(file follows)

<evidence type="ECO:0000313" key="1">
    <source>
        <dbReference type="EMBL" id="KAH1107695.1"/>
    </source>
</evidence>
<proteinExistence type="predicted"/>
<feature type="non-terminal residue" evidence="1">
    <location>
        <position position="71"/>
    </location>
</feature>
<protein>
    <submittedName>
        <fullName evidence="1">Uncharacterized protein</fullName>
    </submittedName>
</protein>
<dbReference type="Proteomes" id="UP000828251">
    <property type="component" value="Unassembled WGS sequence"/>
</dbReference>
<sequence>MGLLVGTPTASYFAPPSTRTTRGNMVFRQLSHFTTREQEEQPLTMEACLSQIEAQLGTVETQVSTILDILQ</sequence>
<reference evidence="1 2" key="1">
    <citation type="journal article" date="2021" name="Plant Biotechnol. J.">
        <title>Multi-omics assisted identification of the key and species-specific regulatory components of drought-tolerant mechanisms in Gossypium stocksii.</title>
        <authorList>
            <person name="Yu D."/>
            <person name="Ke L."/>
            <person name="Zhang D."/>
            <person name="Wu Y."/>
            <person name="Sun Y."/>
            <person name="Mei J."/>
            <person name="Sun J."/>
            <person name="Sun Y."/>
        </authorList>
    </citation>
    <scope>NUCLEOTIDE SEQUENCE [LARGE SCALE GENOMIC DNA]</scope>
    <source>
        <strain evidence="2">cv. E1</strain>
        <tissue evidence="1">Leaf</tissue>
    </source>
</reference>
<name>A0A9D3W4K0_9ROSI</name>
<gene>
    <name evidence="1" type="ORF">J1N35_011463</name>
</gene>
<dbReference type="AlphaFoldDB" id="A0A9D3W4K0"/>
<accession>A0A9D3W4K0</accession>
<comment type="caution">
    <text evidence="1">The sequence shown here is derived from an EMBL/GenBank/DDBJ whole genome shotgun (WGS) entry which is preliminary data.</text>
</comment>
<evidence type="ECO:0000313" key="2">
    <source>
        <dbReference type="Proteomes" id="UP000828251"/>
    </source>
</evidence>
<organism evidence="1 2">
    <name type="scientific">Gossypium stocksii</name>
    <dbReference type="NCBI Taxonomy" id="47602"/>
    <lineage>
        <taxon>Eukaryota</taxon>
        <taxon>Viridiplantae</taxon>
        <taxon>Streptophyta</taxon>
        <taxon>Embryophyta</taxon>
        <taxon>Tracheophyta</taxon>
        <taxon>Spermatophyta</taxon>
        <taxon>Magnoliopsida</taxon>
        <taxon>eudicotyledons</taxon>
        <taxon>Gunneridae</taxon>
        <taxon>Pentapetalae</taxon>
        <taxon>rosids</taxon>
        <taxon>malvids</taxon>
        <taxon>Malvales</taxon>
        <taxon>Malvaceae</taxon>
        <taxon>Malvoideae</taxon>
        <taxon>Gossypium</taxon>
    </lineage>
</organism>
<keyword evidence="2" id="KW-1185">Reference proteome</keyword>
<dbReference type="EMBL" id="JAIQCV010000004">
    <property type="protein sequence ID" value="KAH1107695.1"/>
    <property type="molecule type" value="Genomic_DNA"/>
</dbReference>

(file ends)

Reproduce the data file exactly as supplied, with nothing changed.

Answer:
<evidence type="ECO:0000313" key="1">
    <source>
        <dbReference type="EMBL" id="KAH1107695.1"/>
    </source>
</evidence>
<proteinExistence type="predicted"/>
<feature type="non-terminal residue" evidence="1">
    <location>
        <position position="71"/>
    </location>
</feature>
<protein>
    <submittedName>
        <fullName evidence="1">Uncharacterized protein</fullName>
    </submittedName>
</protein>
<dbReference type="Proteomes" id="UP000828251">
    <property type="component" value="Unassembled WGS sequence"/>
</dbReference>
<sequence>MGLLVGTPTASYFAPPSTRTTRGNMVFRQLSHFTTREQEEQPLTMEACLSQIEAQLGTVETQVSTILDILQ</sequence>
<reference evidence="1 2" key="1">
    <citation type="journal article" date="2021" name="Plant Biotechnol. J.">
        <title>Multi-omics assisted identification of the key and species-specific regulatory components of drought-tolerant mechanisms in Gossypium stocksii.</title>
        <authorList>
            <person name="Yu D."/>
            <person name="Ke L."/>
            <person name="Zhang D."/>
            <person name="Wu Y."/>
            <person name="Sun Y."/>
            <person name="Mei J."/>
            <person name="Sun J."/>
            <person name="Sun Y."/>
        </authorList>
    </citation>
    <scope>NUCLEOTIDE SEQUENCE [LARGE SCALE GENOMIC DNA]</scope>
    <source>
        <strain evidence="2">cv. E1</strain>
        <tissue evidence="1">Leaf</tissue>
    </source>
</reference>
<name>A0A9D3W4K0_9ROSI</name>
<gene>
    <name evidence="1" type="ORF">J1N35_011463</name>
</gene>
<dbReference type="AlphaFoldDB" id="A0A9D3W4K0"/>
<accession>A0A9D3W4K0</accession>
<comment type="caution">
    <text evidence="1">The sequence shown here is derived from an EMBL/GenBank/DDBJ whole genome shotgun (WGS) entry which is preliminary data.</text>
</comment>
<evidence type="ECO:0000313" key="2">
    <source>
        <dbReference type="Proteomes" id="UP000828251"/>
    </source>
</evidence>
<organism evidence="1 2">
    <name type="scientific">Gossypium stocksii</name>
    <dbReference type="NCBI Taxonomy" id="47602"/>
    <lineage>
        <taxon>Eukaryota</taxon>
        <taxon>Viridiplantae</taxon>
        <taxon>Streptophyta</taxon>
        <taxon>Embryophyta</taxon>
        <taxon>Tracheophyta</taxon>
        <taxon>Spermatophyta</taxon>
        <taxon>Magnoliopsida</taxon>
        <taxon>eudicotyledons</taxon>
        <taxon>Gunneridae</taxon>
        <taxon>Pentapetalae</taxon>
        <taxon>rosids</taxon>
        <taxon>malvids</taxon>
        <taxon>Malvales</taxon>
        <taxon>Malvaceae</taxon>
        <taxon>Malvoideae</taxon>
        <taxon>Gossypium</taxon>
    </lineage>
</organism>
<keyword evidence="2" id="KW-1185">Reference proteome</keyword>
<dbReference type="EMBL" id="JAIQCV010000004">
    <property type="protein sequence ID" value="KAH1107695.1"/>
    <property type="molecule type" value="Genomic_DNA"/>
</dbReference>